Raahil Chopra
Apr 08, 2016

Goafest 2016: '90 pc of the payment problem is that agencies undercut each other'

Volkswagen's Oliver Maletz talk was followed by a round table moderated by GroupM's CVL Srinivas

Goafest 2016: '90 pc of the payment problem is that agencies undercut each other'
Oliver Maletz, head of connections planning, media and international communication, Volkswagen AG, delivered the last talk at the Industry Conclave on day one at Goafest 2016. While the theme was advice meant for agency partners, Maletz said his points work for both sides.
He started the session with a quote on what clients want: "I want to be your favourite hello and your hardest goodbye."
Business Partners
Maletz urged agencies to think a little harder before reaching out to the client. He elaborated, "A true business partner needs to know our business better than we do. It's about identifying opportunities. Our business is your business. That must be kept in mind. It's about an attitude. You have the capacity and youth to come up with disruptiveness. From our perspective we have a creative, digital, media, PR and even an event agency. Their needs to be collaboration between them."
Stop Selling 
The speaker urged agencies to stop 'overselling' to them. He said, "Whether it's capabilities, people, other companies within the holding company, there needs to be a stop to it. The more you oversell these services, the loss of trust comes in."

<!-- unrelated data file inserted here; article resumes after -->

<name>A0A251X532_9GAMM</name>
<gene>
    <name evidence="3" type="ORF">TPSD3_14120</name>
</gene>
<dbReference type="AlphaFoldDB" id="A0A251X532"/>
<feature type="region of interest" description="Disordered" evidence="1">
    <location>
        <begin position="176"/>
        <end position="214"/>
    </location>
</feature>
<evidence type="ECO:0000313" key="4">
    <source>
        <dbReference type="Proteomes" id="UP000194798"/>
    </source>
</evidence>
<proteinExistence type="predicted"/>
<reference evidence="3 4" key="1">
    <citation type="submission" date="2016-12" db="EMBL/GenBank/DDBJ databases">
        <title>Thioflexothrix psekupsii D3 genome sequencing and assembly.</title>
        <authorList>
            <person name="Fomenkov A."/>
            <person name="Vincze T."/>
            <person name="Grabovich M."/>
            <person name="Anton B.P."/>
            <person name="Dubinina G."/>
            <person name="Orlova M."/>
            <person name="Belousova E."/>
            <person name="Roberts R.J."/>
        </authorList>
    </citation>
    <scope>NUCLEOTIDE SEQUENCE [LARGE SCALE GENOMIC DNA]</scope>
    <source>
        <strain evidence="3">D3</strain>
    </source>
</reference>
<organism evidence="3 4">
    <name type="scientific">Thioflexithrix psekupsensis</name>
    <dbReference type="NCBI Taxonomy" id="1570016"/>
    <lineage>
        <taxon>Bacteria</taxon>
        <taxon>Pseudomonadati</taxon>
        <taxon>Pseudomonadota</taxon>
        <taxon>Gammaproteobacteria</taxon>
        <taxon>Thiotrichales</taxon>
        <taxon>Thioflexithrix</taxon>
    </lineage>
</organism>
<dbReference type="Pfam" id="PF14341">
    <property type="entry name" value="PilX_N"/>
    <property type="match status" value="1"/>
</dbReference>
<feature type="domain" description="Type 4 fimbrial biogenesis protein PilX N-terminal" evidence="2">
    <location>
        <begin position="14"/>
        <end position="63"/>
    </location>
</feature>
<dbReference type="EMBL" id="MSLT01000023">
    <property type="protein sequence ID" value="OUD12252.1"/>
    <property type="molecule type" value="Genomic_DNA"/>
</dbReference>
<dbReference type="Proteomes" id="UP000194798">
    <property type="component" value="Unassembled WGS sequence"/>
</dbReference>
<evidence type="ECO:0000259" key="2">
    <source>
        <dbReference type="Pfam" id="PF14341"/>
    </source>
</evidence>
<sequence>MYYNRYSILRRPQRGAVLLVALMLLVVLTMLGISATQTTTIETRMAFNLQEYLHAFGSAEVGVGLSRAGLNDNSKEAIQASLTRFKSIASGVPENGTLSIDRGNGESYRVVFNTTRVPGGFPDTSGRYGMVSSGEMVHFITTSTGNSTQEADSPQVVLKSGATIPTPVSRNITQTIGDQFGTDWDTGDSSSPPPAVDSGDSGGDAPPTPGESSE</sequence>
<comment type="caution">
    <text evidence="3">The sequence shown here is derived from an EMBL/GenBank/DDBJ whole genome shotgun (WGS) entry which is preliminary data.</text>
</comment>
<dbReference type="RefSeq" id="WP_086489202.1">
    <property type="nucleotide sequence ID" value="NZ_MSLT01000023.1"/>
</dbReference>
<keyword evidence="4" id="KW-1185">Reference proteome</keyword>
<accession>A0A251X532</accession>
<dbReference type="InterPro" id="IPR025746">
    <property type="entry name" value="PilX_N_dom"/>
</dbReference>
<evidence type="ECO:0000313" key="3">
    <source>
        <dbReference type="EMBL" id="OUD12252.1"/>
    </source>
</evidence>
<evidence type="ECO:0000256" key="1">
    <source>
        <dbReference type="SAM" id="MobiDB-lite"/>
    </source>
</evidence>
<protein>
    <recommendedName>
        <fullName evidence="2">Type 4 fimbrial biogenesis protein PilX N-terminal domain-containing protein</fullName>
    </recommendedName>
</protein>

Meaningful Value
The German auto manufacturer's executive sought meaningful value from agencies. "Don't be innovative for the sake of being innovative. There are cool ideas out there that might get some buzz too, but if it doesn't match the KPI, it doesn't make sense. Deliver meaningful value to a meaningful number of people." he surmised.
His session was followed by a round table discussion chaired by CVL Srinivas, CEO, GroupM South Asia, and featured Maletz along with Samar Singh Sheikhawat, SVP marketing, United Breweries and Mondelez India MD Chandramouli Venkatesan.
Srinivas posed a question to Sheikhawat about whether agencies were taking the easy way out and gathering ideas from what's available and done online. The UB marketer replied in the affirmative and said, "Yes, and it's not only the agencies, even the clients are doing that."
The next point was on the structure of the marketing agencies five years down the line. Sheikhawat said, "Structures are definitely changing. A marketing job is so much more difficult now. We already have regional teams. With e-commerce coming in footfalls haven't changed, but conversions have. People are trying out products in these outlets and purchasing them online." 
Responding to a question about fragmentation and how all agency partners should be equally involved, Maletz said, "Trying to have one lead agency means that others aren't top of mind. Then they wouldn't give the client that much importance and not send their senior resources. We just had a good session where all the agencies - creative, media and PR sat together for aligning our targets."
Srinivas then brought up a question about agency remuneration and whether they're paid less. Venkatesan concurred and said that the main problem for this is agencies undercutting each other. "Ninety per cent of the payment problem is that agencies undercut each other. If one person is giving an iPhone for 50,000 and the other for 30,000, it's pretty obvious I'll take the cheaper option. We are all consumers after all."
Campaign India

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